Facebook isn't friends with Russia.
Earlier this year, the social media site came under fire from Russian legislators after it was seen to break the nation's strict blogging laws - which states that bloggers with more than 3,000 daily readers must publish their content under their real names and register with the government. Google, Twitter and Facebook were all contacted by Russia's media authority Roskomnadzor, requesting that they comply with the law or face a national block.
Now, the Orwellian-toned Roskomnadzor is stepping up its Facebook opposition, suggesting it could block the social network for its use of "gay" emoji.
Russian senator Mikhail Marchenko of the far-right Liberal Democrat Party has complained that Facebook's same-sex emoji could well be in violation of the nation's 'homosexual propaganda' laws. "These emoji of non-traditional sexual orientation are seen by all users of the social network, a large portion of whom are minors," reads Marchenko's complaint. "Propaganda of homosexuality is banned under the laws and under the pillars of tradition that exist here in our country."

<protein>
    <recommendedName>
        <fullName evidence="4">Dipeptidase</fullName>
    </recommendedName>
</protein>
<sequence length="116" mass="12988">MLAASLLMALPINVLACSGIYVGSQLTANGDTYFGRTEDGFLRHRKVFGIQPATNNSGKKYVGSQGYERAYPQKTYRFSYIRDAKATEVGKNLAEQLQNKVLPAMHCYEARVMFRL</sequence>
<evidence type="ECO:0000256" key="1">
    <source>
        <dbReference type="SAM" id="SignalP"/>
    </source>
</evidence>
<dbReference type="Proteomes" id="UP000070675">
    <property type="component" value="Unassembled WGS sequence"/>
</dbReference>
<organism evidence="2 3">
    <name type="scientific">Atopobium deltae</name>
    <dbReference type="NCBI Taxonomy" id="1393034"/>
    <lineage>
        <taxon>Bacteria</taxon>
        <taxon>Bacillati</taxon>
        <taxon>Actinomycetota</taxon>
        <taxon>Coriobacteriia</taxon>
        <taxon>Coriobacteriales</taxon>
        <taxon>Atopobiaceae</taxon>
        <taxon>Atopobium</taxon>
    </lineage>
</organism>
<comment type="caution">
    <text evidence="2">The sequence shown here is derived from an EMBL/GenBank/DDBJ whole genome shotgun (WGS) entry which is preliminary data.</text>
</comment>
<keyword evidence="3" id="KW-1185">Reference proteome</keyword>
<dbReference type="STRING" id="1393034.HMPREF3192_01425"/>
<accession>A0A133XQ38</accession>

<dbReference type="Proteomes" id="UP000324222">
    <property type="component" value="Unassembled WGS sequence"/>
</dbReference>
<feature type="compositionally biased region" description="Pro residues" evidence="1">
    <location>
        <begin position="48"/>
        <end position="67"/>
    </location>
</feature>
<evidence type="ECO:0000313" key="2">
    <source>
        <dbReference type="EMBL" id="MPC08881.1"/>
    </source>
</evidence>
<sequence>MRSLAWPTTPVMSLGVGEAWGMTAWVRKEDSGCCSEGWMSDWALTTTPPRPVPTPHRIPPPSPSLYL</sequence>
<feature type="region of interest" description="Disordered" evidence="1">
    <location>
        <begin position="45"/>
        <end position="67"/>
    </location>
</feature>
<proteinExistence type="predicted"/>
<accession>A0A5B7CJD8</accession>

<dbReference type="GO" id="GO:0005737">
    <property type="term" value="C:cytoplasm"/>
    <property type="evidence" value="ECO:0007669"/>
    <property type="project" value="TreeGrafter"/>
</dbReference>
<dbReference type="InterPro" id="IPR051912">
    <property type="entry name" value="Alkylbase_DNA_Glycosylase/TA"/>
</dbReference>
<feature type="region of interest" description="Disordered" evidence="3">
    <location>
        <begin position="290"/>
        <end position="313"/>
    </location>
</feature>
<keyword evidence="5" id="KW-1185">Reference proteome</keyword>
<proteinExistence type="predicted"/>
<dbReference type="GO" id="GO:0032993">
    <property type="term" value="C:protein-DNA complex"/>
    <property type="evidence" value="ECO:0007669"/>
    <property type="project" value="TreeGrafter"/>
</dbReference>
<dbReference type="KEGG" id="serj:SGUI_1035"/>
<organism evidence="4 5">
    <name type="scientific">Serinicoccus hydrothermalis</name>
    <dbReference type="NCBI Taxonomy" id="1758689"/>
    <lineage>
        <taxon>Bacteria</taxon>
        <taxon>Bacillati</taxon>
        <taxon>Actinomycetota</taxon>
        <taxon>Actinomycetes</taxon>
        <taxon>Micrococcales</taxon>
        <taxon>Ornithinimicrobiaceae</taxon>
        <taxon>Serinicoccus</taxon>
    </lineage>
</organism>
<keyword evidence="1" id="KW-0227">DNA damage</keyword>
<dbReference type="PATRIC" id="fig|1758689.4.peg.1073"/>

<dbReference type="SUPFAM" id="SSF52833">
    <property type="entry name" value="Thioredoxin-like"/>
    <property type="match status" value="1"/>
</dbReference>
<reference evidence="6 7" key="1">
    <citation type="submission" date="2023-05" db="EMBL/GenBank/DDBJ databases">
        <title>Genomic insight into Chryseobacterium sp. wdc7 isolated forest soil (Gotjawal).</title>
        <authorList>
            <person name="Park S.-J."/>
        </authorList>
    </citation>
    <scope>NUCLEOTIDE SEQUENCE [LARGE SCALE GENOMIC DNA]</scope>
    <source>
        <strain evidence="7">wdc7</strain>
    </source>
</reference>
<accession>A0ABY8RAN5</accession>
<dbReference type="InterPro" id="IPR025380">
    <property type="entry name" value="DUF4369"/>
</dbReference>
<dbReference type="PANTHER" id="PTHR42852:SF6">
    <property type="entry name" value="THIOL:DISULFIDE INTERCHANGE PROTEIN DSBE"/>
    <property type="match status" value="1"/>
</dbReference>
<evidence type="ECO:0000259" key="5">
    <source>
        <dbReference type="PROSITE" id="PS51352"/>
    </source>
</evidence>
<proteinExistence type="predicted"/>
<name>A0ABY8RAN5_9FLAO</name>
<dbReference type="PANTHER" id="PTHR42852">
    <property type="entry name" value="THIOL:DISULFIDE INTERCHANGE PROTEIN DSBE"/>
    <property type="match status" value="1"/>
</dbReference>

The youth group of Vladimir Putin's political party, the Young Guard, is set to investigate the claims, though they are yet to receive a formal order to do so.
Many commentators have stated the oddly specific nature of Marchenko's attack: Apple, Twitter and many other web groups use the same-sex emoji, yet they are yet to be singled out for investigation.
We'll let you know any other bemusing stories of Russia's war with the internet as and when they emerge. Give it a couple of days...